Criminal Injury Compensation Q&A
Your questions answered:
(1) I have been the victim of an assault but did not report the matter to the police. Can I still claim?
In most cases no. The CICA criteria is very strict in that the very least the authority will expect is that genuine claimants will have reported the matter to the police.
(2) I have not sought medical treatment - can I still claim?
Generally the CICA will look to see whether a claimant has received medical treatment. It can be very difficult to claim if you have not sought medical attention from either your GP, the local hospital (A&E) or the ambulance service.
(3) I reported the matter to the police but no further action was taken - can I still claim?
Yes. The fact that the police did not prosecute will have no bearing on your case provided that the facts are clear and that you cooperated fully with the investigation. (There may however be other reasons for the CICA refusing your claim. Please see question 6 below)
(4) Is there a deadline for making a CICA claim?
The rules state that any claim for criminal injury compensation must be made within 2 years of the injury being sustained. If the CICA considers that there is a good reason for the delay and that it is in the interests of justice to do so they may be able to make an exception. For example if you were injured as a child, or your English is poor, or if you have a learning disability, you may still be able to claim. They may also consider an out-of-time application, if the injuries only became obvious some time after the incident
(5) How is compensation calculated?
Physical and/or mental injuries are graded according to their seriousness. Relatively minor injuries, such as scratches or bruises, alone will not qualify for an award but if you have a combination of minor injuries which cause at least two visits to a doctor for treatment, and recovery takes at least six weeks, then you may qualify. What if you have suffered more than one injury? Different amounts of money are allowed for different injuries. If you received more than one injury as a result of a crime of violence, the compensation will include the full amount allowed for the most serious injury, 30% of the amount allowed for the second most serious injury and 15% of the amount allowed for the third most serious injury. Likely awards: Broken Nose £1000-2000 Scarring to face £1500-£11000 Fractured jaw £2000-4000 Soft tissue injuries £1000+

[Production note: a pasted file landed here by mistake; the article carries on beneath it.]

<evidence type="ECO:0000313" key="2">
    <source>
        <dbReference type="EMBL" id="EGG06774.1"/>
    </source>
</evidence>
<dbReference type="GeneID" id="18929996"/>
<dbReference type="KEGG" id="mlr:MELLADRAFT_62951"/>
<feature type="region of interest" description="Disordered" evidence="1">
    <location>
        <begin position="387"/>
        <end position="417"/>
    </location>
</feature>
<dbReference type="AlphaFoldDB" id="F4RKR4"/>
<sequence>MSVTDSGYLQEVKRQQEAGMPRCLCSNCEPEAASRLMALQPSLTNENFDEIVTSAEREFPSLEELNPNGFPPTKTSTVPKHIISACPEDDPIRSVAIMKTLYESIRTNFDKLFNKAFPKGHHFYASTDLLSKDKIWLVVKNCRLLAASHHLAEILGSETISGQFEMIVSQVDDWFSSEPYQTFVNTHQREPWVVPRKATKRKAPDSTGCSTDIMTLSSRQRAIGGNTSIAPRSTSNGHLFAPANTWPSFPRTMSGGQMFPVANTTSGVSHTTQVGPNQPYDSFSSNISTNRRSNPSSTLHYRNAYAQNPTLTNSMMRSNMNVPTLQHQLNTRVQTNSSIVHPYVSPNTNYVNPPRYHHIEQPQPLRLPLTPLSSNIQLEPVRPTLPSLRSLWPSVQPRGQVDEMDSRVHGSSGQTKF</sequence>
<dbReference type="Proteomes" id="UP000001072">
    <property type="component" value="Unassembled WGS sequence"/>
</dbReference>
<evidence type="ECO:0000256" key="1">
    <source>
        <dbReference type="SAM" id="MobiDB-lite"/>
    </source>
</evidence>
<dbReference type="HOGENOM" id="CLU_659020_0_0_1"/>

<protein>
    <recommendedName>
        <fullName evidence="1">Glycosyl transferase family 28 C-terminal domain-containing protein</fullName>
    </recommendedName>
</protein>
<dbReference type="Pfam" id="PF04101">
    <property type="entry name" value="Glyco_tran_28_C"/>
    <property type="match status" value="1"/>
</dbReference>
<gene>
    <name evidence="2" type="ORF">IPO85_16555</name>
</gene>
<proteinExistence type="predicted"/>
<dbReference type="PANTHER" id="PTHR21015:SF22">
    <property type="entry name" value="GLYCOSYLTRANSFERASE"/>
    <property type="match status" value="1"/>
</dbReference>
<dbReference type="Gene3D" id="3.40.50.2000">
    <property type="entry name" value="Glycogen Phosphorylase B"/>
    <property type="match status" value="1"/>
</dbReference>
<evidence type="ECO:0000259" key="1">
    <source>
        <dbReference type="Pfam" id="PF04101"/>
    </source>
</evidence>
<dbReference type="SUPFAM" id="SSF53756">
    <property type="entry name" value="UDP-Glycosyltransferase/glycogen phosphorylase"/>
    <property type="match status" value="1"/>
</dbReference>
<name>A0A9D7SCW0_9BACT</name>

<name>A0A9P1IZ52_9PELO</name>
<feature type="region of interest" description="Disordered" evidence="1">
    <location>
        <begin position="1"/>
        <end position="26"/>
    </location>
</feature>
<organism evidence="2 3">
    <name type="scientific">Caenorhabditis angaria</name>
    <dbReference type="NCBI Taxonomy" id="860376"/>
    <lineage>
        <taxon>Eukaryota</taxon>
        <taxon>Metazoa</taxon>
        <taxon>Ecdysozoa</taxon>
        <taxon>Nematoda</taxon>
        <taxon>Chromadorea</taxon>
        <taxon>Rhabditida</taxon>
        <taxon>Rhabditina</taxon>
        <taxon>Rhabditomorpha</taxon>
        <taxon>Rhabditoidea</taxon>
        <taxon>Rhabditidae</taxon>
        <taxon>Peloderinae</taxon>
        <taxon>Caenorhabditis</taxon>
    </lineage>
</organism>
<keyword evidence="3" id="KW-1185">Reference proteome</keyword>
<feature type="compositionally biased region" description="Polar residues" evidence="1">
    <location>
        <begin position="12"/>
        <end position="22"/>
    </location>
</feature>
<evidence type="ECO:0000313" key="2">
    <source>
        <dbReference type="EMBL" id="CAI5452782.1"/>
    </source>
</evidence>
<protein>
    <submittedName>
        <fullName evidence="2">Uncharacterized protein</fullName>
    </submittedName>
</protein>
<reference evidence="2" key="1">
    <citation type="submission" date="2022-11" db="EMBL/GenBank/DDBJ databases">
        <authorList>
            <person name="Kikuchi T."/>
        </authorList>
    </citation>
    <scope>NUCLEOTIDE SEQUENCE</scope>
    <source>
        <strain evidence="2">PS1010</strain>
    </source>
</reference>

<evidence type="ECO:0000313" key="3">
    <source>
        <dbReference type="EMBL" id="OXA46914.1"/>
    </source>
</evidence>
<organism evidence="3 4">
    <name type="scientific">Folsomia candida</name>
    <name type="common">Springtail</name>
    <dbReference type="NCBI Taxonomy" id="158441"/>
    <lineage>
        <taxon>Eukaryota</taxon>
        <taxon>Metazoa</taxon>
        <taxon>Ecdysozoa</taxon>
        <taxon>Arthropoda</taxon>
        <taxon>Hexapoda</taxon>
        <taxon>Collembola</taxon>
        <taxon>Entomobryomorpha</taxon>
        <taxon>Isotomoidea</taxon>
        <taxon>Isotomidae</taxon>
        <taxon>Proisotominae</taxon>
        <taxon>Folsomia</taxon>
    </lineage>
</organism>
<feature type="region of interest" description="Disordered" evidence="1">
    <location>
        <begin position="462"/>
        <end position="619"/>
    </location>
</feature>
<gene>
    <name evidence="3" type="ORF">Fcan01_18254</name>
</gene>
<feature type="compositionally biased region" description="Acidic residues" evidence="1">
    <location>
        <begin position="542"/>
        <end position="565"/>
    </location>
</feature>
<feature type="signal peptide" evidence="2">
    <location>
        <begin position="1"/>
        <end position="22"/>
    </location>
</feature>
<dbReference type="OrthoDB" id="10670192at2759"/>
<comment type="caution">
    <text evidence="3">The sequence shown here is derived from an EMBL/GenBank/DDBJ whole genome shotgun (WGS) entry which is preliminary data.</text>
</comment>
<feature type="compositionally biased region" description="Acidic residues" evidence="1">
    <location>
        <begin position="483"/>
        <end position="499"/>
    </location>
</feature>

(6) In what circumstances will the CICA refuse to award compensation?
Compensation may be reduced or withheld if:
- You don't personally report the crime to the police as soon as possible. (Claimants who are too young, too old, have a physical or mental disability or are suffering psychological effects of the crime may be exempt from this rule)
- You do not co-operate with the police. ie: If you are unwilling, for example, to make a statement to the police, the CICA may refuse to pay compensation.
- You do not co-operate with the CICA. The CICA can reduce or withhold compensation if, for example, you don't respond to reasonable requests for information or you fail to attend a medical examination when you are asked to.
- The CICA think you behaved in an 'inappropriate' way before or during the crime. They might reduce or withhold compensation if they thought you aggravated, started or took part in the crime - for example, if you used threatening or offensive language or struck the first blow.
- If you have unspent criminal convictions. The Criminal Injuries Compensation Authority uses a system of penalty points based on the length and type of sentence you have, and the time which has passed between the date of the sentence and the date that the application is received. However, convictions which are spent under the Rehabilitation of Offenders Act 1974 will be ignored.
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